Completing Job Applications
Most people rush through the application process without spending a fraction of the time spent on the résumé. However, many people get hired off of the information contained in their job application and not their résumé. The company job application is the only legal document you submit. Your résumé is important, but do not neglect the importance of job applications.
Read them thoroughly and follow the directions. Slow down and take your time. A messy incomplete application will not get you an interview. Print neatly and clearly.
Often the way you complete the application is used as the first screening process (timeliness, neatness, accuracy). If you cannot spell very well, take a pocket spellchecker with you. Better safe than sorry! To an employer, this is their first impression of your work.
Here Are Some General Tips On Completing Employer Job Applications
- Take a master application containing:
- All previous employers
- Skills you have developed from previous employment
- Names, addresses and phone numbers of references. Make sure you have contacted any references you list, and let them know you are giving them as reference. Make sure they like you and are going to give a positive response.
- Previous Employer Sections - List skills from previous employment as they relate to this employer's needs. Refer back to the job announcement for the specific skill sets the employer is seeking in an applicant.
- Bring along your résumé for quick reference to dates and company names. Make sure the dates on your résumé and job application match.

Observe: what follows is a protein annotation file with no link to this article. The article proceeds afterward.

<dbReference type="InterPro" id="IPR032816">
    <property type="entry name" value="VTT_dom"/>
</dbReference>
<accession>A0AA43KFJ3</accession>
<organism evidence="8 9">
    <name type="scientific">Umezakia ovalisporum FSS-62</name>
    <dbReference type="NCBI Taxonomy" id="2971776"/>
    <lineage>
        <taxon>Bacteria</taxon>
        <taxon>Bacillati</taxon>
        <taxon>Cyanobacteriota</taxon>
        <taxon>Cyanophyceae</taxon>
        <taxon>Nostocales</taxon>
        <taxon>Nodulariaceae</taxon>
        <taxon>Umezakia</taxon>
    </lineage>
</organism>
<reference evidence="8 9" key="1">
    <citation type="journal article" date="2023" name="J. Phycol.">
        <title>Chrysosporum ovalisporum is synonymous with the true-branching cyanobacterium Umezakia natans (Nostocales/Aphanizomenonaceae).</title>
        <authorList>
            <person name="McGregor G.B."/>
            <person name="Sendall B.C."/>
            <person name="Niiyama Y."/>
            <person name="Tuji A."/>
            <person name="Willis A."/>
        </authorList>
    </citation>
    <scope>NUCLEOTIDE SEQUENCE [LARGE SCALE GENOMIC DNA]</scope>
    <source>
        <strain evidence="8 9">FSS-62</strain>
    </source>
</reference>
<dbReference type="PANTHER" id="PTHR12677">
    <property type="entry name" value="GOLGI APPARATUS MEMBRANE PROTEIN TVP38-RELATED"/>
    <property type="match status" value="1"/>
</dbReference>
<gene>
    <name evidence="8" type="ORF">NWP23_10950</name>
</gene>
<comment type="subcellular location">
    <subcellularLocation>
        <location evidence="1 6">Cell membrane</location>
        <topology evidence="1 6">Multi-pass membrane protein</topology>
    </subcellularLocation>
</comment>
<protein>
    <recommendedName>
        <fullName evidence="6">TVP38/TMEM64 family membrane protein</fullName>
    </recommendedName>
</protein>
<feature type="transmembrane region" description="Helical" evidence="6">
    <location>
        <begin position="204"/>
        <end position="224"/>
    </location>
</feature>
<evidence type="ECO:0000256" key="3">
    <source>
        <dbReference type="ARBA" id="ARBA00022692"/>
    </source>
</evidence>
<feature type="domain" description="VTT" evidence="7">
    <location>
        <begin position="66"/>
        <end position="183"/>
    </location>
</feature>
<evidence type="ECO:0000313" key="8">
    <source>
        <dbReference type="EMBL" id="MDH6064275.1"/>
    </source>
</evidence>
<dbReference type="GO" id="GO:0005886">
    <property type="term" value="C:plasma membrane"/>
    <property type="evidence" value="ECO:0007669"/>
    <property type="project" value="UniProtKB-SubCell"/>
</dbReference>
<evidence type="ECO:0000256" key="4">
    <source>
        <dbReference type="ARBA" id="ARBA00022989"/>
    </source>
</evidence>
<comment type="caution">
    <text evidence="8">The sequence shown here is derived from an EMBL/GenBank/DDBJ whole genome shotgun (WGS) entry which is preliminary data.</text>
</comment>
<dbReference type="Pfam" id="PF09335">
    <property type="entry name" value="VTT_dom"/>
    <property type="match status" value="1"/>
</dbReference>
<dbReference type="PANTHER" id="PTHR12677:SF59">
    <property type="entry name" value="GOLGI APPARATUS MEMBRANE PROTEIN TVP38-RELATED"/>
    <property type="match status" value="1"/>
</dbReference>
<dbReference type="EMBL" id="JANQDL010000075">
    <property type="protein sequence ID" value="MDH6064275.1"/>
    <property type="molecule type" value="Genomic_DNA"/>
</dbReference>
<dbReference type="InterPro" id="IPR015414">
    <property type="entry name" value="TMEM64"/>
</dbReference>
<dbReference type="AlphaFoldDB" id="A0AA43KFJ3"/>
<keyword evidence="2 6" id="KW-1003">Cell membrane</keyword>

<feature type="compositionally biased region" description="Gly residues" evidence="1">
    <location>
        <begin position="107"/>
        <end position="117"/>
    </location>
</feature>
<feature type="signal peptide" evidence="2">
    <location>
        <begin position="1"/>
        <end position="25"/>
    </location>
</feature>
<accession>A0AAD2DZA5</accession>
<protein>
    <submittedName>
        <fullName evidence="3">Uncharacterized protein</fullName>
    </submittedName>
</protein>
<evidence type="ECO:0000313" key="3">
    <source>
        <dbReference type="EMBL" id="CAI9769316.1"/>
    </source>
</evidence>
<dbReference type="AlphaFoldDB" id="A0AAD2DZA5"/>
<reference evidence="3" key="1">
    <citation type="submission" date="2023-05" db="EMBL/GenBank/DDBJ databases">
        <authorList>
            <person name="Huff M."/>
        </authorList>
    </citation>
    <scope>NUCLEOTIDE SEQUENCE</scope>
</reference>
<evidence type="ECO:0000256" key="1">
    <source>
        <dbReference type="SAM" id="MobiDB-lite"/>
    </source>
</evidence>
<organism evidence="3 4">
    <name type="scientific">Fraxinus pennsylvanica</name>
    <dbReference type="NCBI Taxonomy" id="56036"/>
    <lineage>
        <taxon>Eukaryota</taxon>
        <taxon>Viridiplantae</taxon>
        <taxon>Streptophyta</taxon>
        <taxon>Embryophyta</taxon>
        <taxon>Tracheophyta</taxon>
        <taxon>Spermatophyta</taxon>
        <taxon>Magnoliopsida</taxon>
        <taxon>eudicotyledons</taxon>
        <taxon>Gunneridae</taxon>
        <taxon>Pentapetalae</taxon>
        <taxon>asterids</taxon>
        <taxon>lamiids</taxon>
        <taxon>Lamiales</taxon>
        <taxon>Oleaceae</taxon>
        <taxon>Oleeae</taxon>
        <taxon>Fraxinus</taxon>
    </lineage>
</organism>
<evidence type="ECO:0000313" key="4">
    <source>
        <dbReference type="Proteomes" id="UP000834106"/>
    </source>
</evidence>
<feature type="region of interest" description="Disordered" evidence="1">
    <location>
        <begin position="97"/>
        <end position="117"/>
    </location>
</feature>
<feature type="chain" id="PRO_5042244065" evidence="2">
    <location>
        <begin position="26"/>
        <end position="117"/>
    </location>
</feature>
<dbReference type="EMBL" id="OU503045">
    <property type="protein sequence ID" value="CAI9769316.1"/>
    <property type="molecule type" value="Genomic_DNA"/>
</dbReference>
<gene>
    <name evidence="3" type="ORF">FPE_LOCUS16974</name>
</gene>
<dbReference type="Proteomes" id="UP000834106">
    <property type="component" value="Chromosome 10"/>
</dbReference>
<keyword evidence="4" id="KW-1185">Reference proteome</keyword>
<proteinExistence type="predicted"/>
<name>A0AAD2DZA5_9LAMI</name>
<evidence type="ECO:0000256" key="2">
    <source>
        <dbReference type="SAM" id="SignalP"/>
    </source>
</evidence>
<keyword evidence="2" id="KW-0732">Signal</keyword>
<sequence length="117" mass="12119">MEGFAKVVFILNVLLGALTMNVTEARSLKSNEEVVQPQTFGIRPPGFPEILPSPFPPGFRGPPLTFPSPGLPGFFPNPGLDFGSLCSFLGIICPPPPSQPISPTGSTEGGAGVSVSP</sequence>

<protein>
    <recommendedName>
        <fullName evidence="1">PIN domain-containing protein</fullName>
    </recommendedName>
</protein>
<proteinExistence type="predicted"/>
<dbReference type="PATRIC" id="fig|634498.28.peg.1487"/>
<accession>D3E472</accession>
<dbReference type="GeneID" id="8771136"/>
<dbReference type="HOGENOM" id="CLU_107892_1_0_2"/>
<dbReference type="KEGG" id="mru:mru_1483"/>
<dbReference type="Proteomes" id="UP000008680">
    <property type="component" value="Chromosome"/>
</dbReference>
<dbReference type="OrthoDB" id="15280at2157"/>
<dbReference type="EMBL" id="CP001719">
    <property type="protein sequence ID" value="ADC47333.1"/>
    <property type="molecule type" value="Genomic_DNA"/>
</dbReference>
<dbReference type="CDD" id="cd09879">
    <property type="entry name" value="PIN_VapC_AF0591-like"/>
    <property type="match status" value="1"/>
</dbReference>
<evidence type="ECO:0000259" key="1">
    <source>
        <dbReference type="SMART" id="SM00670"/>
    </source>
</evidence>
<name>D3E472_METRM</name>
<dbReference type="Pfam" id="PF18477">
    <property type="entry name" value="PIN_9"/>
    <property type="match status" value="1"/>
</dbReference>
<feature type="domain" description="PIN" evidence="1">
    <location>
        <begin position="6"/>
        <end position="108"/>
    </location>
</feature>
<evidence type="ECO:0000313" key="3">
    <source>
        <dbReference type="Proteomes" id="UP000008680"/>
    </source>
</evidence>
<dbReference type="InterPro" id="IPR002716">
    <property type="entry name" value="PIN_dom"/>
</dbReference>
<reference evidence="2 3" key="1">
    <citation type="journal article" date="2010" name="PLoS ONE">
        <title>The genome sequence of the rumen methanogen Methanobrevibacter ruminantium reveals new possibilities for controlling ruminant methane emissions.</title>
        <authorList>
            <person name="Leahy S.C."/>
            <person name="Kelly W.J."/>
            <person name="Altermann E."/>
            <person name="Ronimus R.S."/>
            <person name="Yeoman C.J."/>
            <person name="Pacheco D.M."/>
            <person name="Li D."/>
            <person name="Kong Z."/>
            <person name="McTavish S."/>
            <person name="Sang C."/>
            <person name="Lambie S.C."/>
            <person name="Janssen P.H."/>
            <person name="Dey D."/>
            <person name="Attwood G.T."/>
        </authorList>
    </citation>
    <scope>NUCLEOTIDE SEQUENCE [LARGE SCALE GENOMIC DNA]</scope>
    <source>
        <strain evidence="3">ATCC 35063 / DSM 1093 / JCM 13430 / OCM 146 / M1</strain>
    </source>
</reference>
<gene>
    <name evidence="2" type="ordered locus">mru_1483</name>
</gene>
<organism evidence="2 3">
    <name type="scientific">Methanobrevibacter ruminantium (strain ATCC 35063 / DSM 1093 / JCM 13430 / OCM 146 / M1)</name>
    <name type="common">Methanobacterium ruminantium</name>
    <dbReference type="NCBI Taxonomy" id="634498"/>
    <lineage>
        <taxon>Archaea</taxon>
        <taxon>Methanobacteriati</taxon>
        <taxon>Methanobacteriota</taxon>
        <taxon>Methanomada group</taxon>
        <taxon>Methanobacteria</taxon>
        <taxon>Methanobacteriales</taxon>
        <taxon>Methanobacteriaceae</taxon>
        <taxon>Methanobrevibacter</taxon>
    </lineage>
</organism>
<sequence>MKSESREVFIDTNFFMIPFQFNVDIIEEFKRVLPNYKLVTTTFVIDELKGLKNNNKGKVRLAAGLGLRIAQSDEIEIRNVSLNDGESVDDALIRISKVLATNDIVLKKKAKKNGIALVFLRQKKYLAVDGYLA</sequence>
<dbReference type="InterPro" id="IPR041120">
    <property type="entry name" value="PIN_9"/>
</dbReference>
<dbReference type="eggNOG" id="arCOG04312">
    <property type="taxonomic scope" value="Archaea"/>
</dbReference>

- Bring along any reference numbers and addresses, in case needed.
- Read the whole form carefully before starting.
- Try to get two copies, use one as a rough draft and the second as the final.
- Use your best handwriting; if they cannot read it, they will not call.
- Bring along an erasable pen, you can erase mistakes, and after a while, the ink dries and becomes permanent.
- Fill in all information on the application (Do not say "See résumé ").
- Leave no blanks. Instead, if the information requested does not apply to you, put N/A (for "not applicable"). This informs the staff reviewing your application that you did not simply skip the question.
- Many jobs list a specific number of years experience required in certain skills. Make sure you make it clear in your application that you have the required experience. Many times the sections asking about previous jobs are broken down into percentages of time spent on particular activities. Make sure that all of the percentages add up to the total number of years required by the employer for the position.
- Be ready to complete the application in the office. Many companies will not let you take the form with you to fill out at home. Do not take this personally. In some industries, basic reading and writing skills are essential, and many companies want to see that you do not need help in reading or completing the application.